Saturday, July 10, 2010

13 Tomato Plants and Random Tomato Facts

Our garden is microscopic this year, since we weren’t able to live at Green Acres full-time until the end of June. In May we planted a variety of tomatoes, knowing that this fruit would fare well in the presence of critters while we were absent. And since we love pasta, it will be well worth the time and effort to plant them so we can enjoy them, canned, throughout the winter.

The varieties we planted were Brandywine, Pink Cherry, Beefmaster, Rutgers, and Tomato Berry, which is supposed to be an early producer but thus far is on par with most of the other plants. Since we were uncertain as to where we would be living for the early months of 2010, we bought plants that had been started and did not start any from seed. All of them seem to be relatively happy, except for the Beefmaster, a hybrid (i.e., engineered) variety. In the photo, the Beef Master is that scrawny thing in between the Brandywine on the right and the Rutgers on the left. It has made me question the value of planting hybrid versus heirloom varieties of any plant.
The heirloom Brandywine took off almost immediately and began producing flowers right away. Some of these flowers I plucked off the plant when it was very young so it would be able to concentrate on growing strong vines before it began worrying about producing fruit. The other varieties caught up quickly, except for the Beefmaster. Tomatoes with the name “beef” anything are supposed to produce lots of big, red fruits that are the delight of summertime. I either bought runts, or these are slow and can’t compete with the heirlooms. A couple days ago I amended the soil with composted manure. We’ll see if that gives them a little jump start.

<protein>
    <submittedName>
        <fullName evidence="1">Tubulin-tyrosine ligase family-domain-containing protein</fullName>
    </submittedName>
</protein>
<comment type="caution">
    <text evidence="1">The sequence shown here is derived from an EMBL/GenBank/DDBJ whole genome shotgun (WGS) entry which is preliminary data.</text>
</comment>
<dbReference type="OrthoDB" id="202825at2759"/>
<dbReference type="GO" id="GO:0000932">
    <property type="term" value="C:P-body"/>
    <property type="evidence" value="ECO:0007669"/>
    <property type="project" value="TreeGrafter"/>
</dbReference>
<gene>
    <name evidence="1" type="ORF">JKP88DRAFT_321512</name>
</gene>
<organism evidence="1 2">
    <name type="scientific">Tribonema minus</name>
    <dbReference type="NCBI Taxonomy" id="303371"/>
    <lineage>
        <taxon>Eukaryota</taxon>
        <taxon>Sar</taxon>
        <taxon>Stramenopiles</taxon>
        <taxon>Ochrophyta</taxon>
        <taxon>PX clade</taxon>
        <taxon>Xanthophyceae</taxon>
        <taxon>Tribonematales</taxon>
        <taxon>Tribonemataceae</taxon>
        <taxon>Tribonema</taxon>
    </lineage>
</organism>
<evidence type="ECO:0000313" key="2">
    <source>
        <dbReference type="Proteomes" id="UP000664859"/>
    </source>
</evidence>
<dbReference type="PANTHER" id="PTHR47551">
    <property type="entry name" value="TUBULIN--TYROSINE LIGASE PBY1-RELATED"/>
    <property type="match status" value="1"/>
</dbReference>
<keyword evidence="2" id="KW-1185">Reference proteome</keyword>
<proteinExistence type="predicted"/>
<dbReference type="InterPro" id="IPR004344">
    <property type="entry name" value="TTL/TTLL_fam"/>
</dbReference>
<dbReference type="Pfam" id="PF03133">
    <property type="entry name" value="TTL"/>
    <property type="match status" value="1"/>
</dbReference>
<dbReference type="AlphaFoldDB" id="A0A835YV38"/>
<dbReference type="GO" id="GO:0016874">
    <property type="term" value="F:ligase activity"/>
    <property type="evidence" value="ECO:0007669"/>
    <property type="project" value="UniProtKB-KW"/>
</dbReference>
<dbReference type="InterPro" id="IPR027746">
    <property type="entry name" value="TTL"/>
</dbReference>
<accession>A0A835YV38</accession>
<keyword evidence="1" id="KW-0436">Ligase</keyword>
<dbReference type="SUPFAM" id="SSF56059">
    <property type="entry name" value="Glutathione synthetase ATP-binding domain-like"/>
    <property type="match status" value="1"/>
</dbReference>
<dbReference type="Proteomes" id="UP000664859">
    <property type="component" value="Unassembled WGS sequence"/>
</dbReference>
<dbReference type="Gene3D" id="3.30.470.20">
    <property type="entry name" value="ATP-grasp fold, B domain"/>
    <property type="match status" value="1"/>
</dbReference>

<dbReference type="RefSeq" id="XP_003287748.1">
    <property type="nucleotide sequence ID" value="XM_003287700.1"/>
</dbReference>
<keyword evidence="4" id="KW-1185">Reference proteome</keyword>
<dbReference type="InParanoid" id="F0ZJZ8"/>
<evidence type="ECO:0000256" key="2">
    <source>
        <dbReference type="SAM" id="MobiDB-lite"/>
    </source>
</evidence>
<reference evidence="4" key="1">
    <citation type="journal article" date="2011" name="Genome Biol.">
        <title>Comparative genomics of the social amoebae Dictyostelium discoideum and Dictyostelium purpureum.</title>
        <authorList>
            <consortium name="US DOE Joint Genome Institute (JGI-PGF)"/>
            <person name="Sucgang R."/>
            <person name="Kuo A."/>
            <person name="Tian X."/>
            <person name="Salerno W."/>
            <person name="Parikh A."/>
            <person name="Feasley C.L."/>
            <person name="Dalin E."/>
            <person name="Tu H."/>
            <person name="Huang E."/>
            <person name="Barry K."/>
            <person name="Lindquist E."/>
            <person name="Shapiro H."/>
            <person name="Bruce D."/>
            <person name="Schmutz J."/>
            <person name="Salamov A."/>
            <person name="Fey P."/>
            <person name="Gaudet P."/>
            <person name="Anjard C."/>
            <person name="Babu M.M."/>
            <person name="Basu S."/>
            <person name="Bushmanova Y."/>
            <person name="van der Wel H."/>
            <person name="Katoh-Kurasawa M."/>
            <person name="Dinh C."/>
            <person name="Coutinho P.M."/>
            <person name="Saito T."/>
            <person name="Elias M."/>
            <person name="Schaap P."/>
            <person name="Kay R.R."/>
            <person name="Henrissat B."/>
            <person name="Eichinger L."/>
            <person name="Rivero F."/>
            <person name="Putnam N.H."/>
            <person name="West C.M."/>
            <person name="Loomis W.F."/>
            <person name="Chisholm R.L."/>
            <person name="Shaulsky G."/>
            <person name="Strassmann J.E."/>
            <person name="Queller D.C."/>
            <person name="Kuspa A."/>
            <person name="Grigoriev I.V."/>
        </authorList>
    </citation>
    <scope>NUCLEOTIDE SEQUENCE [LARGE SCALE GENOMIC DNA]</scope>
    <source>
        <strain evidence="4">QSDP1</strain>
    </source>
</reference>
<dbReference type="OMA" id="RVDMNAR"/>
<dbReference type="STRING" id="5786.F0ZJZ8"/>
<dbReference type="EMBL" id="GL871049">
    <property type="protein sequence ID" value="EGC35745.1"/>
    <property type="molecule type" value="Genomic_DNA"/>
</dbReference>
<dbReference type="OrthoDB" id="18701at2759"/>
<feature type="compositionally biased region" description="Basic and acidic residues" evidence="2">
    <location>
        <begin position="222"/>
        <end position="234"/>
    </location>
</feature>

Another beef I have with the hybrid variety is that you cannot save the seeds to start seedlings the next spring, whereas with heirloom varieties, you can. My six-year-old nephew, who knows more about gardening than I do, said it rather succinctly: “Hybrid seeds are a money-making scheme for The Man.” I love that kid. Supposedly, hybrids are more disease resistant and prettier, but thus far, I’ve had problems with leaf wilt in both heirloom and hybrid varieties. Another factor to consider when choosing a tomato variety is whether they are determinate or indeterminate. Indeterminate varieties, such as the Brandywine, produce more sporadically, making it difficult to collect a large bunch of tomatoes when you are ready to can them.

A mistake I made a couple years ago was planting tomatoes in the same spot I had the previous year. This is a gardening no-no, even if you amend the soil with compost, which you need to do every year since any plant robs the soil of nutrients. One thing I have done correctly over the years, however, is planting marigolds with my tomato plants. This is called companion planting, and the combination of the two roots systems emits something that helps keep pests away. Because of this, I don't have many problems with bugs destroying my tomato plants.

I know this post comes a little late since most people have already planted gardens. However, if you'd like to add marigolds or other companion plants (such as basil), it's not too late; just be sure to water them every day until they're established.

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